Jack in Czech Republic: The Case Against Traveling

So far I have only traveled to Ireland, Krakow, Munich and two additional cities in the Czech Republic. “What do you mean only!?” you ask. Compared to a bunch of my friends, that really is not that much traveling. In fact, most people seem to be away nearly every weekend. And how could you blame them? Prague is in the dead center of Europe, and traveling in Europe is relatively cheap. Let’s get this out of the way – I am not anti traveling and I totally get why people dedicate much of their time in Europe to traveling. Instead, I want to emphasize some seldom-mentioned reasons for not traveling. Here are some the reasons why I am in favor of staying home:

$$$ — Traveling in Europe, albeit cheaper than America, still costs money. But, cost is only one factor to consider when debating the merits of traveling vs. staying home. In fact, I’d contend, which I assume other study abroad students would support, that cost shouldn’t always prevent students on this once-and-a-life-time opportunity. It’s not like I don’t spend money when I am home. Still, I have saved some money staying in Prague most weekends.

Learn your city — Since I have had plenty of open weekends in Prague, I have been able to explore many different parts of the city. Going to the same restaurants, cafes, and bars on weekends gets old after a while, so, in a way, I had to explore other areas of Prague. I now feel comfortable going practically anywhere in Prague. As I wrote in my first post, directions aren’t one of my strong areas. I have, however, improved my general sense of direction, thanks, in part, to my continuous exploration of Prague.

Independence — Because of the variety of everyone’s travel schedule, I seem to find myself hanging out with new people every weekend, which I have enjoyed. Each weekend seems to create some new, for lack of a better word, crew, of people to explore Prague with.

Internship — In addition to my course load, I work two part-time internships, so I generally work five-day weeks. Although “real people” work five days a week anyway, study abroad students aren’t necessarily “real [people”. Most students have either three-day or four-day weeks, making weekend trips easier to schedule. If you are going to one of Europe’s many major attractions, you want a full weekend; leaving Friday night and coming back Sunday makes for a short trip. My internships prevented me from traveling more than anything else – a tough tradeoff for sure – but I am happy with my decision.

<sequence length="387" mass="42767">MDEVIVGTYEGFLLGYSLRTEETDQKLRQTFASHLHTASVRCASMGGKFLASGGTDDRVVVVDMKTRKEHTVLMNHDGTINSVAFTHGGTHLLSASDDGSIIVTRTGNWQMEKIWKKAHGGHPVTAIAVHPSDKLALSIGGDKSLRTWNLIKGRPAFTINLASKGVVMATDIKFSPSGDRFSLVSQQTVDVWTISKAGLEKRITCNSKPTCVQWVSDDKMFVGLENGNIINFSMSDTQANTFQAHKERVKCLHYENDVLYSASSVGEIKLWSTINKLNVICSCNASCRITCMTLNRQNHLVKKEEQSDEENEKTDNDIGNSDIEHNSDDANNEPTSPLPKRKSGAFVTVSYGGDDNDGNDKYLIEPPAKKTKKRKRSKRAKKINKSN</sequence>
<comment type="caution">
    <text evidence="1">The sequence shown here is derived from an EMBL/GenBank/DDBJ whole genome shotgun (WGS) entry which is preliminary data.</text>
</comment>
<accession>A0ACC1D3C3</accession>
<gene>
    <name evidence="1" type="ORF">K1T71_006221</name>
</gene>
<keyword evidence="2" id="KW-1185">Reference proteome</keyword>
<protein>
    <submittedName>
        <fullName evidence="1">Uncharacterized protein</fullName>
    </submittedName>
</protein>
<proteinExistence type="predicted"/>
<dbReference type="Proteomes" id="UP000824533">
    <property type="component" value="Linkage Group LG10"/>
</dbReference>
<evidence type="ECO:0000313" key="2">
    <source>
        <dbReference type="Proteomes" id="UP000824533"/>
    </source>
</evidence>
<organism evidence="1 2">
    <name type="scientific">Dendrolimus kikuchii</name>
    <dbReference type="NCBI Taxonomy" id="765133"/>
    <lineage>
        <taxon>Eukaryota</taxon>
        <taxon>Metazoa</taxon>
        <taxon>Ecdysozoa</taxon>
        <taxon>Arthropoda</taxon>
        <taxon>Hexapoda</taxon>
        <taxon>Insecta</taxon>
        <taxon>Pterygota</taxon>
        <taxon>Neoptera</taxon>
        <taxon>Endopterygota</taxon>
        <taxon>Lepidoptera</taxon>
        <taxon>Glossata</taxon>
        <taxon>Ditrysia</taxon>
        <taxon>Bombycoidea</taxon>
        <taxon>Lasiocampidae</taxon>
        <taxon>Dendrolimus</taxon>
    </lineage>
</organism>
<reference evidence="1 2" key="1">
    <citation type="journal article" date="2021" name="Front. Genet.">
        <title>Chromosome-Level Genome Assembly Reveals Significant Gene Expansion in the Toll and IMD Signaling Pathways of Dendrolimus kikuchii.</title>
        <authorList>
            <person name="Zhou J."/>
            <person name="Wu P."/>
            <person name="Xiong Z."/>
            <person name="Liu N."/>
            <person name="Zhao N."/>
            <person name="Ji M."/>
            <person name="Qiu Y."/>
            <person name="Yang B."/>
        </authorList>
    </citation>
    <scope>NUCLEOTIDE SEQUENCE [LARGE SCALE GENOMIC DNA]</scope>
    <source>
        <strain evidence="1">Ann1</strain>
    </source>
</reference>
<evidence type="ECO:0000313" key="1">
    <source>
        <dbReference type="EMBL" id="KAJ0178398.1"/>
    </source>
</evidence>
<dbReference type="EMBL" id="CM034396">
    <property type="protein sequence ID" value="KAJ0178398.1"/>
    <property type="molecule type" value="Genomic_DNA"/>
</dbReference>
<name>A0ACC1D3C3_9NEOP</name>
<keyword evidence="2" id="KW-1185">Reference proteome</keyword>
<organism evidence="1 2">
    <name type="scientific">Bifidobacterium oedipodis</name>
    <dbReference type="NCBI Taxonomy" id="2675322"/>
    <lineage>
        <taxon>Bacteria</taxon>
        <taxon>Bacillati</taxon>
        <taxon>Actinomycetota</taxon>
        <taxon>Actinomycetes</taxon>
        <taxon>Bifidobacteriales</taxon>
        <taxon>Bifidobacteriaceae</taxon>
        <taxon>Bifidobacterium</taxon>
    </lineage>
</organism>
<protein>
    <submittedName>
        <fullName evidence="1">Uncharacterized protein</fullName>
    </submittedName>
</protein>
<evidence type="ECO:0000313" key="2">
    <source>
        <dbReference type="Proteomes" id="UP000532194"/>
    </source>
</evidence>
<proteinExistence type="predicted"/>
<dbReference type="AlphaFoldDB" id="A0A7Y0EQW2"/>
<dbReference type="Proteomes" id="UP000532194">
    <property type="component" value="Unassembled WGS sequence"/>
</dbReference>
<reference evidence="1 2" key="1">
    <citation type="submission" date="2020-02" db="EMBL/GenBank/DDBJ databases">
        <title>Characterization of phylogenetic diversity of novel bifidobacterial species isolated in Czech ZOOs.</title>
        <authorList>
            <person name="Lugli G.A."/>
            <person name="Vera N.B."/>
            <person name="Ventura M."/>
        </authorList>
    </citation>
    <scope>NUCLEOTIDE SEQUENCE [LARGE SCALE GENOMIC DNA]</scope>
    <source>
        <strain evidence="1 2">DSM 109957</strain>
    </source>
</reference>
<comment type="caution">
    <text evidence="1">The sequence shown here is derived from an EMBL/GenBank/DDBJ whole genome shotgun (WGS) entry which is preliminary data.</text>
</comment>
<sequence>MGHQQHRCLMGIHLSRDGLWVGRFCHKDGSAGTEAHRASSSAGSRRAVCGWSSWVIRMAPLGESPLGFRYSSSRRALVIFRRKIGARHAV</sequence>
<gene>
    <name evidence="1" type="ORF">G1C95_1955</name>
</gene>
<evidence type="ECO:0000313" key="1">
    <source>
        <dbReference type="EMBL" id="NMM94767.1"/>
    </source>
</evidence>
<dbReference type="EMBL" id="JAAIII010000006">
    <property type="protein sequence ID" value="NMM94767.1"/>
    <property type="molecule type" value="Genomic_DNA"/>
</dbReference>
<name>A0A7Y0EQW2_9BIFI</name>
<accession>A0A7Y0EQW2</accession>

I’m certainly in the minority group when it comes to traveling, which makes sense. If you were studying in the heart of Europe why would you not travel as much as you could? Plenty of my pals who frequently traveled have said they aren’t going to get to some of the places they wished to see. I would encourage anyone studying in this area to travel around some, but don’t feel compelled to have to go somewhere every weekend. My study abroad situation is not better or worse than the traveling hounds – it’s just different.

I still traveled though. Here are some highlights:

Despite the gross weather, The Cliffs of Moher in Ireland were absolutely breathtaking.

Despite the gross weather, The Cliffs of Moher in Ireland were absolutely breathtaking.

Oktoberfest was, uh, lots of fun!

Oktoberfest was, uh, lots of fun!

For my first trip of the semester, my program took all of us to Cesky Krumlov, which is pretty much a real-life fairytale.

For my first trip of the semester, my program took all of us to Cesky Krumlov, which is pretty much a real-life fairytale.

Selfie of the week: Because I am an egotistical millennial, here is the selfie of the week:

A lot of the students in my program finished finals last week, so Friday night at Lucerna, a 80s-90s dance club on weekends, offered the ideal going away party.

A lot students in my program finished finals last week, so Friday night at Lucerna, a 80s-90s dance club on weekends, offered the ideal going away party.

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